And now we know why - conditioned from birth to largely ignore hair as a definitive personal characteristic, these guys have to try about 3 or 4 times harder than you or me, to make a mark with their 'do. They're pushing against a crushing weight of cognitive selection, just to be noticed. Hence, what seems like a touching homage to My Little Pony (viz, the dude to the right of the MC) is really a restrained and debonair quiff that practically pays for itself after only two-and-a-half hours in make-up, and enough hairspray to fossilize a small penguin colony.

Or am I just being crazy, and the guys on American Idol look just as frou-frou?

Friday, May 28, 2010


I grew up with a father ensconced, to varying degrees according to the whims of the Otago Law Society, in the legal profession. Lawyers, I take great pleasure in noting, charge not by the hour, but determinedly by the six-minute unit, meaning that a dozen short phone calls from a drunk fifteen-year-old in the police cells asking for advice over a 30-minute period could equal roughly an hour and a quarter of billable hours. (Few professions can bend time like this, or altogether deny its existence right up until the moment they sent the bill.)

Basketball, then, was a pretty sweet deal. Forty-eight minutes, no injury time, limited time-outs: it kept to the family schedule, didn't run over time (the 1993 NBA Finals Game Three was a notable and extremely tense exception), didn't ever finish before the final whistle, and legitimised baggy clothing with readily apparent logos and brands. Important, in 1993.

It's probably unfair to assume that it was solely a unit-driven upbringing that predisposed me to enjoy basketball – the spectatorship of which lives and dies based on a delightful formula whose end-product is a 24-second possession – and the appeal of that knock-off Chicago Bulls Starter singlet wore off pretty quickly. That formula, though. Try reverse-engineering the thing, imagining Commish David Stern's 1954 equivalent in your ear: "Fans want a hundred points per game from their team, and we've only got 48 minutes to give it to them. Twenty-five points in 360 seconds per team per quarter, divided by the average points per team possession (crunch the FG, FT and 3PT percentages, carry the one)…" It's a thing of beauty; it's finding a capital-'P' Proof based on first principles.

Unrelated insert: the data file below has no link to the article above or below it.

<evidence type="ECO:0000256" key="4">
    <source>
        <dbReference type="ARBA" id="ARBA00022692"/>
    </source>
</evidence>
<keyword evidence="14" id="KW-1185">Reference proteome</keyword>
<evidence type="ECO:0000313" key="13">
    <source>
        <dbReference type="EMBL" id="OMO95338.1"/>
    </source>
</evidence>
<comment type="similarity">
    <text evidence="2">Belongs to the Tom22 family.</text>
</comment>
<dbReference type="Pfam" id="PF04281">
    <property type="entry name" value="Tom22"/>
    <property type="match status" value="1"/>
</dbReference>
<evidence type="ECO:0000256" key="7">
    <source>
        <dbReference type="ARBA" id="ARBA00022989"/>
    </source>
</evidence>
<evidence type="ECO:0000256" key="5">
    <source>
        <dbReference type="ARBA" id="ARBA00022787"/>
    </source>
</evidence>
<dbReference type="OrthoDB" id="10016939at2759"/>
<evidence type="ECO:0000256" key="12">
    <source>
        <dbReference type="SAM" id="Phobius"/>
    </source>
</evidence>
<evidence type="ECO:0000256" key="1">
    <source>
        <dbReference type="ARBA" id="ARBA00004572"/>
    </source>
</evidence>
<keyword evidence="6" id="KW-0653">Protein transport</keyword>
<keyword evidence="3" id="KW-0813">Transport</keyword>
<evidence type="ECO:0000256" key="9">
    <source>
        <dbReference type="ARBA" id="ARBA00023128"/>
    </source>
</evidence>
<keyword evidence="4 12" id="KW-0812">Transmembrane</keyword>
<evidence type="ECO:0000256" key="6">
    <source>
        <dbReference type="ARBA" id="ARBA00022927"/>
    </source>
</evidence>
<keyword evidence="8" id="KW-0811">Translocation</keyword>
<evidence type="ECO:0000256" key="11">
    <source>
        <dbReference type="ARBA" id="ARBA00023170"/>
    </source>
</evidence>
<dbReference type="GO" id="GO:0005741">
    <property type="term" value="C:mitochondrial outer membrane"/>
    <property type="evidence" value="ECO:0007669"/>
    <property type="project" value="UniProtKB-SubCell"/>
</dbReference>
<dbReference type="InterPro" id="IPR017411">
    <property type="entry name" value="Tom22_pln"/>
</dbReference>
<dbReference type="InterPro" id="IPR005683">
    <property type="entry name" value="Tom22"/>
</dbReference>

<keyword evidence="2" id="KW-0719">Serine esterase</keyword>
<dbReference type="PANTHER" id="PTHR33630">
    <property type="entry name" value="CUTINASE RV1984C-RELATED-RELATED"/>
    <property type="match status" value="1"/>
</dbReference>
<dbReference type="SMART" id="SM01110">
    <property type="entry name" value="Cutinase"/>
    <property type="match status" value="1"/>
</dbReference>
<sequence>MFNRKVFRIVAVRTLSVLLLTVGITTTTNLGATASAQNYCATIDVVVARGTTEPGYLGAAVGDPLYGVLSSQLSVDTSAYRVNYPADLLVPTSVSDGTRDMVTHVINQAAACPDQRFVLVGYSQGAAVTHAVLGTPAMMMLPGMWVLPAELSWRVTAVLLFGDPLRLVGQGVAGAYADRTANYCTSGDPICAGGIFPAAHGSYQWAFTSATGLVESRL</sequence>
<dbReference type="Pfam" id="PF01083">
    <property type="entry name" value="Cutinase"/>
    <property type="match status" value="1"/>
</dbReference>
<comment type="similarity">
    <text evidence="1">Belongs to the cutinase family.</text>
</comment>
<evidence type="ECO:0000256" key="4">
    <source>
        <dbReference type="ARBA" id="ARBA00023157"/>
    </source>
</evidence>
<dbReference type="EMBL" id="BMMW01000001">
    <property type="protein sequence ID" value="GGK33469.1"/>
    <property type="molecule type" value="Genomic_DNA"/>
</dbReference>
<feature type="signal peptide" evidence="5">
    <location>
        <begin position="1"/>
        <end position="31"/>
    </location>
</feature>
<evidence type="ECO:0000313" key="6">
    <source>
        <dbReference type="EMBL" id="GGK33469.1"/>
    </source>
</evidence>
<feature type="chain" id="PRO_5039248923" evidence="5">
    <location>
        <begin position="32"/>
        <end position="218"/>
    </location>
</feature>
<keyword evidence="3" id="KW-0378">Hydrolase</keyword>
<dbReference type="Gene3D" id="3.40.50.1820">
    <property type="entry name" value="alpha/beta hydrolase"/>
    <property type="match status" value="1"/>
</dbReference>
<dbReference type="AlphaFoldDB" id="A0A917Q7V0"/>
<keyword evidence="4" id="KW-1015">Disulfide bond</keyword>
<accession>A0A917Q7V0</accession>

I'm now in a country where NBA games are free-to-air and live, and while Eastern Conference games can't be found for love or money, the battle for the West continues every two or three days. Or it would, if live coverage of the Socceroos' gripping press conferences wouldn't keep obscuring TNT's pre-game comment-off. Not that I'm missing much from Charles Barkley, whose co-hosts have to help him along every misstep of the way. Kobe gets in on the act, too – where players without shoes named after them have the humility to ask the Round Mound how to get the step on defensive boards, Bryant just offers a shit-eating grin and asks how many donuts CB34 got through in his career. Former Indiana Pacers swingman Reggie Miller can't quite make up for it, commenting just as he used to play, by keeping his head down and sniping in from left-of-screen when everyone else is tired.

The Mound is all kinds of interesting, but I want to hear Toni Kukoc telling us just why Goran Dragic thinks he can drive to the hoop again. I want to hear Clyde Drexler analyse Steve Nash's scoop layups, hear Spud Webb explain why Shannon Brown didn't quite manage to jump over Jason Richardson in Game One, hear John Starks belittle Derek Fisher. I want to hear Karl Malone laugh.

Though, maybe he could look at Pau Gasol's gameface.

With the series tied up 2-2, today's game was always going to be a barometer, a test to see whether Bryant and Gasol could push back against the Suns and their scarily efficient bench. Whether I'd  be able to discuss the Finals with Wilburforce the Fucking Pro Wrestler without knowing – knowing – that my Eastern Conference underdogs, whoever they turn out to be, would effectively be swept by the guys in imperial purple and gold. Whether Los Suns could pull off an emphatic triple construction.